Thursday, November 12, 2015: 10:45 AM
Canyon A (Hilton Salt Lake City Center)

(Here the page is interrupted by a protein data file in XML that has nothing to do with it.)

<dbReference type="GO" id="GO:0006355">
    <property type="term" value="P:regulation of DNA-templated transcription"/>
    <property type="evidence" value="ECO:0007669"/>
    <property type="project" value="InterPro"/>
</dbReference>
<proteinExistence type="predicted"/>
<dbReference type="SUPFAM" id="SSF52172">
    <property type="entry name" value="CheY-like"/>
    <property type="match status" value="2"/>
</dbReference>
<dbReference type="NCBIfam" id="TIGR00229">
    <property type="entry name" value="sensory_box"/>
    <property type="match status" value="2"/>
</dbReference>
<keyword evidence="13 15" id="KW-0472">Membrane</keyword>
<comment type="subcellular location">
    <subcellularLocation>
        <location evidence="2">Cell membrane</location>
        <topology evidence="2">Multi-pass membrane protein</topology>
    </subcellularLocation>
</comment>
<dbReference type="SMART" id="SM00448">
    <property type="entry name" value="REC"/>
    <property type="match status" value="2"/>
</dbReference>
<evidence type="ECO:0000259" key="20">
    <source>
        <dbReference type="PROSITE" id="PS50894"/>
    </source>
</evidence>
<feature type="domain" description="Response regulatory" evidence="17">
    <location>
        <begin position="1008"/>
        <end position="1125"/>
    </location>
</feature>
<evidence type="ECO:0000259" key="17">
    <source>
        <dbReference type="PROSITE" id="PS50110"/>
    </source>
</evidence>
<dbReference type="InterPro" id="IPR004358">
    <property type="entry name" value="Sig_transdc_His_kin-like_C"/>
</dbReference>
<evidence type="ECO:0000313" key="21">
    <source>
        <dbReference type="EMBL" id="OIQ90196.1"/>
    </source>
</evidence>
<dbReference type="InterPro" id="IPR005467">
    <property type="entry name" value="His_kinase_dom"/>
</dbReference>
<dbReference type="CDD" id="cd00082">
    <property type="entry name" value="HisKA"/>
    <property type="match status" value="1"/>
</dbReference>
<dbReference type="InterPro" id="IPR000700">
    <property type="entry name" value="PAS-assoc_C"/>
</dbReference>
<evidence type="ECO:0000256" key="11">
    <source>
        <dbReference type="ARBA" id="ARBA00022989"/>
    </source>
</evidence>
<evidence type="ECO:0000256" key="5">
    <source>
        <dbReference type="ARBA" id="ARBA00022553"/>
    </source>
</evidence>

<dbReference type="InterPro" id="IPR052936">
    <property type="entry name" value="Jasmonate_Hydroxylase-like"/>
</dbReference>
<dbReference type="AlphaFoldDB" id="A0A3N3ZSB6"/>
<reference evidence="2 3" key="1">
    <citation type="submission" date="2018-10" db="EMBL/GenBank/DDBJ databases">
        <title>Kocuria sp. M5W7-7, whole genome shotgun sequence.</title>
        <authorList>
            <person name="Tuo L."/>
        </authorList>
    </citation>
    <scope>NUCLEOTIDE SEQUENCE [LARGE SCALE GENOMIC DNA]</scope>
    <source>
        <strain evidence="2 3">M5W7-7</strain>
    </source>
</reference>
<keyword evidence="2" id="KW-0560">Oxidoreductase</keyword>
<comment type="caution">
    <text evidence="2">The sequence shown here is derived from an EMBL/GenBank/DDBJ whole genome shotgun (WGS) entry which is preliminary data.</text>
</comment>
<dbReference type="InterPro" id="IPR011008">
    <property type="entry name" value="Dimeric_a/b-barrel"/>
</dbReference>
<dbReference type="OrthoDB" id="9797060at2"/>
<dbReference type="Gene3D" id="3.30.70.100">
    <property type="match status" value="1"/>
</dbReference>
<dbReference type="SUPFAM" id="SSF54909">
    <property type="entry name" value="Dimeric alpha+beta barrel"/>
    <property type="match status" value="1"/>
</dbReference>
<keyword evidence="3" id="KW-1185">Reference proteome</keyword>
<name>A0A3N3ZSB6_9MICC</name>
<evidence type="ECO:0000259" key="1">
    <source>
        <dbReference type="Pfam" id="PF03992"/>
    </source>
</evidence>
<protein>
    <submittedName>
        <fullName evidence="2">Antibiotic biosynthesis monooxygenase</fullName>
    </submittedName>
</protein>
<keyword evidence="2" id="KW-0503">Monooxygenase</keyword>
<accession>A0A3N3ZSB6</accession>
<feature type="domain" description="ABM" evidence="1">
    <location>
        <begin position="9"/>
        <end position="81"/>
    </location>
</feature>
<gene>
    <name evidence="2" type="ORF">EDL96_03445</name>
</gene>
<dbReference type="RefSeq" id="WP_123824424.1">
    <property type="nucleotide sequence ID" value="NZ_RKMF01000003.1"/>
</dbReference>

Layer-by-layer (LbL) films containing synthetic and bioactive molecules such as DNA are promising biomaterials for controlled and localized gene delivery for a number of biomedical applications including cancer DNA vaccine delivery. Gene delivery applications require that LbL films disassemble in physiological conditions. Our research focuses on the synthesis and engineering of bioreducible poly(amido amine)s containing the disulfide bond as gene delivery vectors. This talk describes a method to achieve sequential DNA release from LbL films containing strategically placed bioreducible and nonbioreducible polycations. In order to control DNA release sequence, the LbL film assembly and disassembly are studied by in situ atomic force microscopy, fluorescence spectroscopy, and dynamic light scattering. We found that the LbL film containing alternating layers of poly(amido amine) and DNA underwent fast degradation in reducing solution with micrometer particles released from the surface. This bulk degradation behavior was changed into a sequential DNA release pattern with nanometer products by periodic insertion of a nonbioreducible polycation poly(ethylenimine) into the film. The insertion also resulted in improved transfection of human embryonic kidney 293 cells. We will present results that directly link the LbL film structure with DNA release dynamics and cell transfection efficiency. Our work demonstrates a simple method for the designing of LbL films for sequential and sustained DNA release for biomedical applications.